There are situations that the number of times that the contents of a container have been taken out from the container is important, such as when one is taking one's medication. If the number of dispenses from one's medicine bottle is recorded, one can then know how many times one has taken one's medication. Obviously one can simply combine a container with a mechanical or an electronic counter to record the number of dispenses. However, this does not by itself optimize structural and operational simplicities, nor cost efficiency. This is especially true when two-digit readings are required, which is usually achieved by counters with two drums if mechanical counters are used. The major disadvantage for electronic counters, aside from their relatively high cost, is that they will fail to work when their batteries are gone.

OBJECTS AND ADVANTAGES

Objects and advantages of the present invention are:

(a) to provide a container with counter that the counter is triggered to advance every time the container is opened or closed which can thus record the number of its dispenses by counting the number of openings and closings of the container.

(b) to provide a container with counter whose counter is a mechanical one, has only a single drum and is able to show two-digit readings.

(c) to provide a container with counter that the capacity of the container is provided by the hollow drum of the counter.

(d) to provide a container with counter whose container can have any means for the closures of its cap.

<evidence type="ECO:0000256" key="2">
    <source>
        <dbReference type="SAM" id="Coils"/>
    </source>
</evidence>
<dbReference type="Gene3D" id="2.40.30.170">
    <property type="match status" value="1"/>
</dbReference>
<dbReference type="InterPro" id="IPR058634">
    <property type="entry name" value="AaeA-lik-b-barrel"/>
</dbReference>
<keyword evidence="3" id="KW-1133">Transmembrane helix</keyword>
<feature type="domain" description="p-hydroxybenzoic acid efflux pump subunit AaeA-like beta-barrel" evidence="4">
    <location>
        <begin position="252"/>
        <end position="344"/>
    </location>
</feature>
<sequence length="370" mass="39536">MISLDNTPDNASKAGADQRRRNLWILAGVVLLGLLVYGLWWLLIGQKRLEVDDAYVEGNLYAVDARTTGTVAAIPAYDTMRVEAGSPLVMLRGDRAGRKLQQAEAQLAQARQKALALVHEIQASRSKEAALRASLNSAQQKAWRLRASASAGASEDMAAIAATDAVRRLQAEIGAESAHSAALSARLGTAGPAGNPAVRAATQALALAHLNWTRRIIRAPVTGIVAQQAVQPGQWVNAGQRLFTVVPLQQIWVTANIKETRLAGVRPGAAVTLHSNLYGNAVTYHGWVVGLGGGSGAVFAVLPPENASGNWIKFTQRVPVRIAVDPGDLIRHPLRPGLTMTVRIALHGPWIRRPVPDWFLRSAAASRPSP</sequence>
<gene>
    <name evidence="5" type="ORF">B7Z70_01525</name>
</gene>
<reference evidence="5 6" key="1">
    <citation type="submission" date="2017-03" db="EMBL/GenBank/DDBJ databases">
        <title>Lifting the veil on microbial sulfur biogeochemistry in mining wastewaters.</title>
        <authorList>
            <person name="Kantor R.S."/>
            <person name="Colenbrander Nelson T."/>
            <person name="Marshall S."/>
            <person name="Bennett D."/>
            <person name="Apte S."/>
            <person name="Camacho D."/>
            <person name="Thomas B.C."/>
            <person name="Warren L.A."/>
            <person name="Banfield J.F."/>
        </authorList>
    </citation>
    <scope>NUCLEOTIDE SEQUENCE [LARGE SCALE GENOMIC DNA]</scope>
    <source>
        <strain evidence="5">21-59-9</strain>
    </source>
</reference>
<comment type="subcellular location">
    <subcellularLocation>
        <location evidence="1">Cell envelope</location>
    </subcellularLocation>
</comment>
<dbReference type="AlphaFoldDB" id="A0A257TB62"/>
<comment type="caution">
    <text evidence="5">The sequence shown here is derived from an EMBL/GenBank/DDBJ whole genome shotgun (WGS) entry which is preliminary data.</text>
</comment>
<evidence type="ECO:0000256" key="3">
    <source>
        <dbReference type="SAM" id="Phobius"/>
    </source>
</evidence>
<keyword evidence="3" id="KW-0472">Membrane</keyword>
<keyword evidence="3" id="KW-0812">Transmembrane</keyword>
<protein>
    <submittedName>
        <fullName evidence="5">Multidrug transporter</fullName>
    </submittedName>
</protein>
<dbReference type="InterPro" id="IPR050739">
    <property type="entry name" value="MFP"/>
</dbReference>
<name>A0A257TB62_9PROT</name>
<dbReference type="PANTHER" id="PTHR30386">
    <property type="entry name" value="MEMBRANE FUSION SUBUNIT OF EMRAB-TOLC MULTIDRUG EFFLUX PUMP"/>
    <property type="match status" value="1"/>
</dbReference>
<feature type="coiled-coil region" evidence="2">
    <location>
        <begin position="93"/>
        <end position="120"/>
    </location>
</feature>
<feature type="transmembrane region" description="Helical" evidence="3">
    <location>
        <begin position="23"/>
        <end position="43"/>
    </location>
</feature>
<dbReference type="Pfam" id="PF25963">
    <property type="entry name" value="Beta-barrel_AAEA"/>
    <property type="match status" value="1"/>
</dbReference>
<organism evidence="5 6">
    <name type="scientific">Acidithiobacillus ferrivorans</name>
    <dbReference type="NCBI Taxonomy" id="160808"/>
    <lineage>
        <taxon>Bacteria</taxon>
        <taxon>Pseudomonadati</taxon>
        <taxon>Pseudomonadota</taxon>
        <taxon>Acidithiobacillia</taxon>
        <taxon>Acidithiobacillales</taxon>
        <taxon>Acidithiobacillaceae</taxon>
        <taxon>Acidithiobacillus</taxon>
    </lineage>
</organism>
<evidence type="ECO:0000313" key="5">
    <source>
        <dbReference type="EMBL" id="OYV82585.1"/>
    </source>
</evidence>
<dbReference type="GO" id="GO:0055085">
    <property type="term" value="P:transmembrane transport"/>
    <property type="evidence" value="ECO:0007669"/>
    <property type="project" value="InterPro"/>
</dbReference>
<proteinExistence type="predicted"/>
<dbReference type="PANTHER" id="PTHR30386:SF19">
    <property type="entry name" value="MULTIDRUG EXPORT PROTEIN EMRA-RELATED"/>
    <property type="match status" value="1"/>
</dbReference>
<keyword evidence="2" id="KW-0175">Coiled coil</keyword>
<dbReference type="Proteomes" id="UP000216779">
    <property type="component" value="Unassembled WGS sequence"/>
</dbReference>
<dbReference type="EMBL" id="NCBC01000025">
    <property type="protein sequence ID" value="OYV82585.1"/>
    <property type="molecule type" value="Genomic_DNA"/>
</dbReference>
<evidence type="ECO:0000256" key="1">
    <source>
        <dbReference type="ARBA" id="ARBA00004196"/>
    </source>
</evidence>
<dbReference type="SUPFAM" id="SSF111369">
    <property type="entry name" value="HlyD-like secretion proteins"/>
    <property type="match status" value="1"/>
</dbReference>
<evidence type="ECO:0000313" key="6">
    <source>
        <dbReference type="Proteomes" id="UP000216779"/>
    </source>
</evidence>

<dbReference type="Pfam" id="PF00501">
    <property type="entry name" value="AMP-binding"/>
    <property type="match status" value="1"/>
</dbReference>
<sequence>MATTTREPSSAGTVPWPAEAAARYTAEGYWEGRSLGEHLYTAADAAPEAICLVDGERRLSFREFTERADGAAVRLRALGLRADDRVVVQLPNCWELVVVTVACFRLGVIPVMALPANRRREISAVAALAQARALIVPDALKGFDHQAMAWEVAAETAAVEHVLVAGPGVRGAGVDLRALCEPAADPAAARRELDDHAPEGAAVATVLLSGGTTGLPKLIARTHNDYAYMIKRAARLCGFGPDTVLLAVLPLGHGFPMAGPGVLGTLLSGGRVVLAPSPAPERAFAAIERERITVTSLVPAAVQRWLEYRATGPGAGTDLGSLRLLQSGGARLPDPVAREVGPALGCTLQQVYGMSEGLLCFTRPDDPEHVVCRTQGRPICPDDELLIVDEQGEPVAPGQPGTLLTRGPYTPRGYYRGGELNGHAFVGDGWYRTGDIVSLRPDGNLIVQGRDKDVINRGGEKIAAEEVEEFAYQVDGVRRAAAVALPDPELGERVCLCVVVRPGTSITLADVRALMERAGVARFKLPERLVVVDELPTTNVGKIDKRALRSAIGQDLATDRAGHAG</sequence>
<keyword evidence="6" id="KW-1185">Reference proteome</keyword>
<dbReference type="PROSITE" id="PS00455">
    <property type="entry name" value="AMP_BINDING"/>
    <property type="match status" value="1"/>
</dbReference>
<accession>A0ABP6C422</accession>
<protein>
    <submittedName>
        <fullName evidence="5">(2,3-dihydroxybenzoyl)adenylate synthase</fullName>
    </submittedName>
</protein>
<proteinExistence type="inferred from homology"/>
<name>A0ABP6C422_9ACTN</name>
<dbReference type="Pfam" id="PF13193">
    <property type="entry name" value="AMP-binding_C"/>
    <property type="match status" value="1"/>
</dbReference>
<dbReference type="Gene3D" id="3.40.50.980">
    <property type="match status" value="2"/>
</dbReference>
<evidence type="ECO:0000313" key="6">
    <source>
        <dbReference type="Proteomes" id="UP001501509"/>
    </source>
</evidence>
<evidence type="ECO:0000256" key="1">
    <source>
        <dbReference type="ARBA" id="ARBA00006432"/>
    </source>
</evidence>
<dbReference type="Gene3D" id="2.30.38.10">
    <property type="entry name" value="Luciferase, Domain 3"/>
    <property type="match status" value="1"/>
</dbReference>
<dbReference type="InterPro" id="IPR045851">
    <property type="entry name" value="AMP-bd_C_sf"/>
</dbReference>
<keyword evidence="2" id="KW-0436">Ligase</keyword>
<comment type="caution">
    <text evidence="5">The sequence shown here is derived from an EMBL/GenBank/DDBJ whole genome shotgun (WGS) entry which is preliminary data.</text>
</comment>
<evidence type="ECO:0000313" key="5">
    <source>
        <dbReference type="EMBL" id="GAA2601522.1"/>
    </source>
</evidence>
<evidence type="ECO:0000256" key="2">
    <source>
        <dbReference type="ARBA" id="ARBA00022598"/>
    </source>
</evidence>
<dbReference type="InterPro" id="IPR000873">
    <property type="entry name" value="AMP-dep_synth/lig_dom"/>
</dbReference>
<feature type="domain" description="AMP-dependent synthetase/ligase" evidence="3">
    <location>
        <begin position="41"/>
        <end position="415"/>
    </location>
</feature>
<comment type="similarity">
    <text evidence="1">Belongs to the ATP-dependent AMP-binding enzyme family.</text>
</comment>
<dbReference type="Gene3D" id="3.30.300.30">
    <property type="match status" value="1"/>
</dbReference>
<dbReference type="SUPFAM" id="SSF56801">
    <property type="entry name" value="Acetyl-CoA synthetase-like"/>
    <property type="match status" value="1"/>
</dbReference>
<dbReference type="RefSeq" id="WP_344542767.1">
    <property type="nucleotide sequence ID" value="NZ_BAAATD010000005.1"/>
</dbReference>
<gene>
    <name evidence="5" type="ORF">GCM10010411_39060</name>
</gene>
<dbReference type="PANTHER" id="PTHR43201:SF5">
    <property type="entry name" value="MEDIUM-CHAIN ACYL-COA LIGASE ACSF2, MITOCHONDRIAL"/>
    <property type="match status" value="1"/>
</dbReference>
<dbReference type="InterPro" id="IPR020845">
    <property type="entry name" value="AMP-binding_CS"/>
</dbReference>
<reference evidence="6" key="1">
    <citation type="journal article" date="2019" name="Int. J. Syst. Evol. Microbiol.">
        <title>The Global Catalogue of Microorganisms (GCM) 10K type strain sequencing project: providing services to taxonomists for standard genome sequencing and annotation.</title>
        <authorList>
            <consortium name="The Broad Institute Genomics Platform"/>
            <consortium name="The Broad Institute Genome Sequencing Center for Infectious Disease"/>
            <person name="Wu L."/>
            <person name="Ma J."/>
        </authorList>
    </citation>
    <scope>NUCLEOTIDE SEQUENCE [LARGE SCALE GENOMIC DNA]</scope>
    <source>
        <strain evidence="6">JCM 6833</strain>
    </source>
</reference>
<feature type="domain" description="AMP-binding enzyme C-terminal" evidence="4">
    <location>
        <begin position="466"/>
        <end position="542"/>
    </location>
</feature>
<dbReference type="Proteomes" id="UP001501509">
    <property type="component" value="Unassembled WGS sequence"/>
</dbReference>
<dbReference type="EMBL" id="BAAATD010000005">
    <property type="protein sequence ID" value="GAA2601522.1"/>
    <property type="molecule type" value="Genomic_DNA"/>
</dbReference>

(e) to provide a container with counter whose counter can be reset to any of its readings.

(f) to provide a container with counter whose counter can have different readings when the container is opened and closed.

(g) to provide a container with counter which, when used as a medicine bottle, can keep a record of the medication taken daily, weekly or monthly.

(h) to provide a container with counter that the entire system can be made through molding, especially if plastic materials are used. The spring can be made from either metal or plastics.

(i) to provide a container with counter whose counter can be alternatively incorporated with the cap of the container instead of with the container itself.

(j) to provide a container with counter which can optimize structural and operational simplicities, and cost efficiency.

DRAWING FIGURES

FIGS. 1A and 1B show side and cut-away views of a closed and an opened container with counter respectively. FIG. 1C shows a top view of the container with counter.

FIG. 2 shows an exploded view of the container with counter shown in FIG. 1.

FIG. 3 shows an unfolded (or spread out) view of the inner cylindrical container of the container with counter shown in FIG. 2 and a relative motion of the tenon fixed to the outer cylindrical container with respect to the inner cylindrical container.